Oh, the night wakings. Any mother of young children can sympathize with the perpetual exhaustion that follows many sleepless nights. When our little girl was an infant people told me eventually she would sleep through the night…We’re still waiting for that. She’s four.
God seems to use these long nights to speak to me. He uses lessons that a mother can understand…much the way I picture him doing for the disciples when Christ walked with them, teaching in parables.
We went through a season during our daughter’s third year when these wakings were so disruptive that we became desperate to help our child sleep. That season taught me a great deal about being still.
Often in the deepest part of the night, in the stillness and quiet, God reveals his character. And in appropriate fashion, he uses my oft restless daughter to do it.
One night she woke up crying out in pain. She was curled up in her bed with one leg stretched out rigged. In her disoriented state she asked me to put my hand on her leg and pray. This sensitive spirited child has learned that prayer brings comfort – and the source of all comfort is Jesus.
As I prayed over her, gently massaging her little leg, it became evident she was experiencing growing pains. I began to pray that the Lord would remove her pain so she could sleep.
As a mother I wanted to take away the pain so she wouldn’t have to suffer (and frankly, so we could all get back to sleep). Yet that Still Small Voice echoed in my heart:The pain is good. Let the pain come.
She asked me if her leg would be “normal again.” In this teachable moment I explained to her that the pains are normal – good even – because it means that she isgrowing tall and strong. She took comfort in this explanation and her crying ceased.
“My cries are all dried up now,”she showed me by touching her tear soaked cheeks. The knowledge that the pain was temporary and there was a purpose for it seemed to bring her fears under submission.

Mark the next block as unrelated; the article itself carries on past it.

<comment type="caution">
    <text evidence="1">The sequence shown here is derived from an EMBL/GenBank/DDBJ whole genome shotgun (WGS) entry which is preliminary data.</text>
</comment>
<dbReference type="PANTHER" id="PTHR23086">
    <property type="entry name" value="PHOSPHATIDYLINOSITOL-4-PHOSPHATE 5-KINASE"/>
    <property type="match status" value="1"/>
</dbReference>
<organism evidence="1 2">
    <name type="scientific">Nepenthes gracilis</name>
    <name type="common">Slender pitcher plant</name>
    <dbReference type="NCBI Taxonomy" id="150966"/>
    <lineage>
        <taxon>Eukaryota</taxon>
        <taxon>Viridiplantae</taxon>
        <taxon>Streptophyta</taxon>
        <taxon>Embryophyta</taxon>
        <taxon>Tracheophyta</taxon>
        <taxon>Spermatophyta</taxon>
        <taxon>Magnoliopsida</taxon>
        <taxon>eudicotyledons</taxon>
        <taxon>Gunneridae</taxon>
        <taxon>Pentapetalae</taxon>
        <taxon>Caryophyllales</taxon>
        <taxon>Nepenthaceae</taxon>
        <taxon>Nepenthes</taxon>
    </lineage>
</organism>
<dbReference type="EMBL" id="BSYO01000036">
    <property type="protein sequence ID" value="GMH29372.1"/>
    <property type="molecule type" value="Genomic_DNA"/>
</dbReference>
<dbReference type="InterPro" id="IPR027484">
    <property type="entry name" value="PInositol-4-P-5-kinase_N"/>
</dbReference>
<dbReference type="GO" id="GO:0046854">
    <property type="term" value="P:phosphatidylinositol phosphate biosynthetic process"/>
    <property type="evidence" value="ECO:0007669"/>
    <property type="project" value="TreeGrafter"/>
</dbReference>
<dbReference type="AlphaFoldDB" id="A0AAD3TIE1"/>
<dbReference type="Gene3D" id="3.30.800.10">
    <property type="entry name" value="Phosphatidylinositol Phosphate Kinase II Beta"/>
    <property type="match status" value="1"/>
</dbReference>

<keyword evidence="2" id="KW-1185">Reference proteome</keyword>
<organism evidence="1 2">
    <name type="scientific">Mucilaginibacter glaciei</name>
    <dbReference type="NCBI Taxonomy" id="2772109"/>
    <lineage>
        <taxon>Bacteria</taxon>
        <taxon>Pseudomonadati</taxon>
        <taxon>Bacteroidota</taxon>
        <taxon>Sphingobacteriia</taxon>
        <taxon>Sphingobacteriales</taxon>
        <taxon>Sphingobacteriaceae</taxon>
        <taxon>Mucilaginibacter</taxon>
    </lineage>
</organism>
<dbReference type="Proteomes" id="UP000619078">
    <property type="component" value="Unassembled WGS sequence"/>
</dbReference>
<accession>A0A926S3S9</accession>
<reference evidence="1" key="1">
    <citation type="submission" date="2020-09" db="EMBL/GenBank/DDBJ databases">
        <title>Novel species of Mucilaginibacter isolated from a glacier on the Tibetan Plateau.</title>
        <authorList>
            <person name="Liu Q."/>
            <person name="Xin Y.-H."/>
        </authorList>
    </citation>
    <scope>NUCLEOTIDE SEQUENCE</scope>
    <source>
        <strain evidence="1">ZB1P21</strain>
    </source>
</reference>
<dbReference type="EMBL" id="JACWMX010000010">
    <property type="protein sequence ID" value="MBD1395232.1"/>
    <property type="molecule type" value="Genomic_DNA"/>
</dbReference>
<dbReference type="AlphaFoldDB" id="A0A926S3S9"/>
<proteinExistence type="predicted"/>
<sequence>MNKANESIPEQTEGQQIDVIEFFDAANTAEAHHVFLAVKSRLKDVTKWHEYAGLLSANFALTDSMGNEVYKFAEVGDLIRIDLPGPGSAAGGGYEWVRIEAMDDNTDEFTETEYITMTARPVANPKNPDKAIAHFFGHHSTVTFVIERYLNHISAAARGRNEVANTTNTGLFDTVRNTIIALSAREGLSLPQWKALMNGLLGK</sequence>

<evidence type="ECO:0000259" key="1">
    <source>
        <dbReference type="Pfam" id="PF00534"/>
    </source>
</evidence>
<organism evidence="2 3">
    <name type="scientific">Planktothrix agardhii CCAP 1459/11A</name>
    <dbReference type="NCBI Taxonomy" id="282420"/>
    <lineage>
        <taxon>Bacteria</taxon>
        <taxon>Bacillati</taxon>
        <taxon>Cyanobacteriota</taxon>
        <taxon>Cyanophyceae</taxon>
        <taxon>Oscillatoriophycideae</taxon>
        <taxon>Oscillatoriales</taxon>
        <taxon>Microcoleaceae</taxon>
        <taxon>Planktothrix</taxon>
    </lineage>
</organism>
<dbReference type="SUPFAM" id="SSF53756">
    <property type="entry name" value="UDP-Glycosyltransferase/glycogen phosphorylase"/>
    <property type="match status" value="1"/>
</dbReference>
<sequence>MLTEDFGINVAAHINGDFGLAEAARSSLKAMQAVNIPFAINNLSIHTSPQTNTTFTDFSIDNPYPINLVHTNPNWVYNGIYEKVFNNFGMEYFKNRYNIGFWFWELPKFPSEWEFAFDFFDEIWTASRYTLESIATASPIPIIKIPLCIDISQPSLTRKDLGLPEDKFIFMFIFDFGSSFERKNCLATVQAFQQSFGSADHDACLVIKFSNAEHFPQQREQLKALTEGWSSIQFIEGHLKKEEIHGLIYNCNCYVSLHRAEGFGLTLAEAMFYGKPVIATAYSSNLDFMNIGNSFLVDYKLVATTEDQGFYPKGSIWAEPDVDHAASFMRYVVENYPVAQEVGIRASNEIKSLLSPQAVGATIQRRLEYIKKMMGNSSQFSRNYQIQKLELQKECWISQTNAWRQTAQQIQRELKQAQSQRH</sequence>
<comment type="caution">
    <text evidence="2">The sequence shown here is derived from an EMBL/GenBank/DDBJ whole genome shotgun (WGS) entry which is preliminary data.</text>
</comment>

You keep track of all my sorrows. You have collected all my tears in your bottle. You have recorded each one in your book…I trust in God, so why should I be afraid? (Psalm 56:8-11)
This month we celebrated her fourth birthday. Memories of the day she was born are fresh in my mind. They say that mothers forget the pain of child birth because of the change in hormones, the love bond between mother and child rush through the body as if to wash away the pain receptors. Still, the memories of those hours of labor won’t be lost on any mother!
In birthing classes they teach that the pain of childbirth is helpful as it signals each advancement in the labor process and forces the mother to breath and deliver oxygen to the fetus. About ten hours into labor I wanted nothing more than to end the pain. I was losing endurance and believed I would not be able to continue without relief. In my labor experience, it turned out that feeling the pain was absolutely necessary for me in order to advance in delivering our baby girl.
The pain that I had desperately wished away was needed in order to accomplish a very good thing.
I can safely say that I am grateful for the challenges of child rearing which have taught me to rely on the Lord in more profound ways than I can adequately describe. It is through the trials and adversity that God has stretched me and refined me so gradually I begin to look a little more like Him. This has an eternal value I would never wish away. And for the days clouded with exhaustion, I find my rest in Him.
Surely God is my help; the Lord is the one who sustains me. –Psalm 54:4
During the terrible twos (and threes) stage of motherhood, I felt truly desperate for help and a good night’s sleep. Then I found this amazing book and it couldn’t have come at a better time! It’s called Desperate: Hope for the Mom Who Needs to Breath by Sarah Mae and Sally Clarkson